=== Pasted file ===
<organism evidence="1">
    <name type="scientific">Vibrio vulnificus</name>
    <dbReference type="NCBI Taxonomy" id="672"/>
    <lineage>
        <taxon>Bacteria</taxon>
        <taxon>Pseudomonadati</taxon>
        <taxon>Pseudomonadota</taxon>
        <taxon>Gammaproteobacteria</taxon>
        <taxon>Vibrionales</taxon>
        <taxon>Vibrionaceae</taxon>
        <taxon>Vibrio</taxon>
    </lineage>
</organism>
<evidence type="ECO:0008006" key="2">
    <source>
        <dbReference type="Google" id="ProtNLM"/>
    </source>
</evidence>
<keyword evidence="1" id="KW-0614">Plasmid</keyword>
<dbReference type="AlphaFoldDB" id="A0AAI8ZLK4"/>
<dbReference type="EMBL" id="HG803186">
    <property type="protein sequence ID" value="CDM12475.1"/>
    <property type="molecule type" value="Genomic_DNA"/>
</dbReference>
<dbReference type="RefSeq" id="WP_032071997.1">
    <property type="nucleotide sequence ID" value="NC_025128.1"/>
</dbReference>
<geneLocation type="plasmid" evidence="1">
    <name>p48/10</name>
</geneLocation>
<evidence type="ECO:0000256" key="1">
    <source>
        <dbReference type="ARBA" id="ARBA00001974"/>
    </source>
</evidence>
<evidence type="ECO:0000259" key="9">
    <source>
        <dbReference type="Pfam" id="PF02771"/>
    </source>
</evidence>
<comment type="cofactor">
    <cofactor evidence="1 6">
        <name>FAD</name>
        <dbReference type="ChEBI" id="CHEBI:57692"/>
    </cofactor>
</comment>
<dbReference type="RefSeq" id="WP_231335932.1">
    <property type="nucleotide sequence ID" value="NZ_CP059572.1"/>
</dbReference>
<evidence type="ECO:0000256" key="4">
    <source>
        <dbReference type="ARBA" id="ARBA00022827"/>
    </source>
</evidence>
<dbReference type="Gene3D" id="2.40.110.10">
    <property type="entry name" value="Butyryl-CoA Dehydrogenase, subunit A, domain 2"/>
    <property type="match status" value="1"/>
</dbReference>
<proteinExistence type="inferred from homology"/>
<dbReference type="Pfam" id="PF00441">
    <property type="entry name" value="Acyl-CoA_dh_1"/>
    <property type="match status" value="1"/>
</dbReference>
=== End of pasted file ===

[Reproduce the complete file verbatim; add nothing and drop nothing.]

<organism evidence="1">
    <name type="scientific">Vibrio vulnificus</name>
    <dbReference type="NCBI Taxonomy" id="672"/>
    <lineage>
        <taxon>Bacteria</taxon>
        <taxon>Pseudomonadati</taxon>
        <taxon>Pseudomonadota</taxon>
        <taxon>Gammaproteobacteria</taxon>
        <taxon>Vibrionales</taxon>
        <taxon>Vibrionaceae</taxon>
        <taxon>Vibrio</taxon>
    </lineage>
</organism>
<evidence type="ECO:0008006" key="2">
    <source>
        <dbReference type="Google" id="ProtNLM"/>
    </source>
</evidence>
<keyword evidence="1" id="KW-0614">Plasmid</keyword>
<dbReference type="AlphaFoldDB" id="A0AAI8ZLK4"/>
<dbReference type="EMBL" id="HG803186">
    <property type="protein sequence ID" value="CDM12475.1"/>
    <property type="molecule type" value="Genomic_DNA"/>
</dbReference>
<dbReference type="RefSeq" id="WP_032071997.1">
    <property type="nucleotide sequence ID" value="NC_025128.1"/>
</dbReference>
<geneLocation type="plasmid" evidence="1">
    <name>p48/10</name>
</geneLocation>
<evidence type="ECO:0000256" key="1">
    <source>
        <dbReference type="ARBA" id="ARBA00001974"/>
    </source>
</evidence>
<evidence type="ECO:0000259" key="9">
    <source>
        <dbReference type="Pfam" id="PF02771"/>
    </source>
</evidence>
<comment type="cofactor">
    <cofactor evidence="1 6">
        <name>FAD</name>
        <dbReference type="ChEBI" id="CHEBI:57692"/>
    </cofactor>
</comment>
<dbReference type="RefSeq" id="WP_231335932.1">
    <property type="nucleotide sequence ID" value="NZ_CP059572.1"/>
</dbReference>
<evidence type="ECO:0000256" key="4">
    <source>
        <dbReference type="ARBA" id="ARBA00022827"/>
    </source>
</evidence>
<dbReference type="Gene3D" id="2.40.110.10">
    <property type="entry name" value="Butyryl-CoA Dehydrogenase, subunit A, domain 2"/>
    <property type="match status" value="1"/>
</dbReference>
<proteinExistence type="inferred from homology"/>
<dbReference type="Pfam" id="PF00441">
    <property type="entry name" value="Acyl-CoA_dh_1"/>
    <property type="match status" value="1"/>
</dbReference>